In today's interview, Mark Glenister talks to Chris from Frauds from a socially safe distance, about fake news, recording a second album and learning to rap.
Firstly, how are you? How is Mikey?
We are both well thank you, I’m furloughed but Mikes actually working harder than ever teaching guitar online.
Do you have a daily routine, are you learning anything new as everyone else seems to be?
Most days I wake up anytime between 8am and 11am followed by a swift caffeine intake, a shower, daily ramble to our local wetlands and then return home via the off license for some evening brews.
I’ve been trying to keep myself busy trying to learn new disciplines and I’ve spent the last week learning how to rap (cringe I know). It’s not really for anything other than trying to get deep into something creatively that doesn’t come naturally to me. I’m already feeling the benefits of this as it opens up huge doors in terms of rhythm and flow, which is very important to me as a singer. There’s not gonna be any rock/rap frauds just yet as I’m saving that for my mid-life crisis.
Are you seeing this lockdown as a time to be creative? And has it changed the way you view the industry?
The main thing that I think has come from this is the realisation of how fragile everything is and how much we all take for granted. All the work that’s being done for crowd funding is amazing and at the very least its going to buy people some time in order to recalibrate how these venues/spaces etc can be run in the future. It’s all so difficult to predict but for all of our sakes I just hope within the next 2 years we can see some kind resemblance to normality. I think the main take away from it all from a specifically arts & culture perspective is that the industry really isn’t protected as well as it should be. Things need to change and places of significant cultural need to be protected at a Government level much like nature or heritage sites.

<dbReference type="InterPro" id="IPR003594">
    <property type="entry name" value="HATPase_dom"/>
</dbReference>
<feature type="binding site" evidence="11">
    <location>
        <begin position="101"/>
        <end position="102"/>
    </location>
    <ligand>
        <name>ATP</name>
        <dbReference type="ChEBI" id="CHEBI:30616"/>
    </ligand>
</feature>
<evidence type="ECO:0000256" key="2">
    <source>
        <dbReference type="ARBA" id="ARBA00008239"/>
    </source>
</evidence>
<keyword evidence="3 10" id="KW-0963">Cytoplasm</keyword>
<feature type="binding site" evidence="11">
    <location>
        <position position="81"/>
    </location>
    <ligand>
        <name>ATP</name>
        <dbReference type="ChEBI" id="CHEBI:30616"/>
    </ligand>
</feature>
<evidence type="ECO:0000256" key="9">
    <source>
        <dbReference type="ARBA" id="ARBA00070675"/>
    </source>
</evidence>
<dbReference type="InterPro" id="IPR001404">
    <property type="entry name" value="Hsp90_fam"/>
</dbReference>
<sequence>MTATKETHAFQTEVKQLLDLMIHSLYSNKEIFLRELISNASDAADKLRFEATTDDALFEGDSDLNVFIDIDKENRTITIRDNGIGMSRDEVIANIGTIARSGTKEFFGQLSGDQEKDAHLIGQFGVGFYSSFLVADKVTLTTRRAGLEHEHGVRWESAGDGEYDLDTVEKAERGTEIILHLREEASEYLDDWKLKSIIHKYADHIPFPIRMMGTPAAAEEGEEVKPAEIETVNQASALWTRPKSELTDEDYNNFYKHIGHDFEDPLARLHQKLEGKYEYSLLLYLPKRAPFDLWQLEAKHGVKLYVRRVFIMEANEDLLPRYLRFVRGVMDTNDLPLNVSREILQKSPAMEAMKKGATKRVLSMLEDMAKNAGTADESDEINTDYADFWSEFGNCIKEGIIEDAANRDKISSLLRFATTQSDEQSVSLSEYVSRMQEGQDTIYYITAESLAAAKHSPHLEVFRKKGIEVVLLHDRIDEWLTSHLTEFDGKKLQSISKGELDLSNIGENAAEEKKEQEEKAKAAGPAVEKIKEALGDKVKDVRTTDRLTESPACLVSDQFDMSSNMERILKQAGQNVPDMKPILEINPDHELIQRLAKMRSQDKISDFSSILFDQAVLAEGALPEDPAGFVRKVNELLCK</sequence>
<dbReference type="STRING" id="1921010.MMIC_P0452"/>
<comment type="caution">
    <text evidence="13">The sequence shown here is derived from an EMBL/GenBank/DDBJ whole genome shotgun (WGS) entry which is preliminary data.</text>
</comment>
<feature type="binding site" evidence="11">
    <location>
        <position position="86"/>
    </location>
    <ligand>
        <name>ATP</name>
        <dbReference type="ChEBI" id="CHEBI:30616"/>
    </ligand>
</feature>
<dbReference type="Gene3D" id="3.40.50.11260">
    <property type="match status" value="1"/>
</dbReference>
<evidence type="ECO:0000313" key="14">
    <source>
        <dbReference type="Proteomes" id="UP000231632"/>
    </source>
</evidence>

Photo by Rhi Lee
As a band are you doing anything for the fans? A lot of online gigs and Q&As seem to be the norm for a lot of bands, how easy or difficult is that for you as a group? How has this impacted your side projects?
Earlier this year we recorded our second album and have pretty much finished it now. We had planned to start getting stuff out there around this time, but we are now taking the time to refine everything and make this release something very special. In terms of online gigs we have done just one so far as we are apart from each other we’ve really had to think differently about how we can put something across that is of a decent quality. We took part in Dork Magazines Homeschool festival over the bank holiday weekend and we made something bespoke for it. We are going to do a couple more, but the writing process is a lot different and we are reworking the songs to sound good with drum machines etc. We will also probably do a few cover’s as that’s always a laugh, just want to have as much fun as possible right now and bring the smiles.
With the lockdown being extended, does that effect plans for tours, singles, albums?
Absolutely it’s difficult to know what the “right” thing to do is, especially as we’ve put so much time into making something that you want to support and get in the ears of as many people as possible! Again, we are working on releasing something soon but it’s top-secret hush hush type stuff.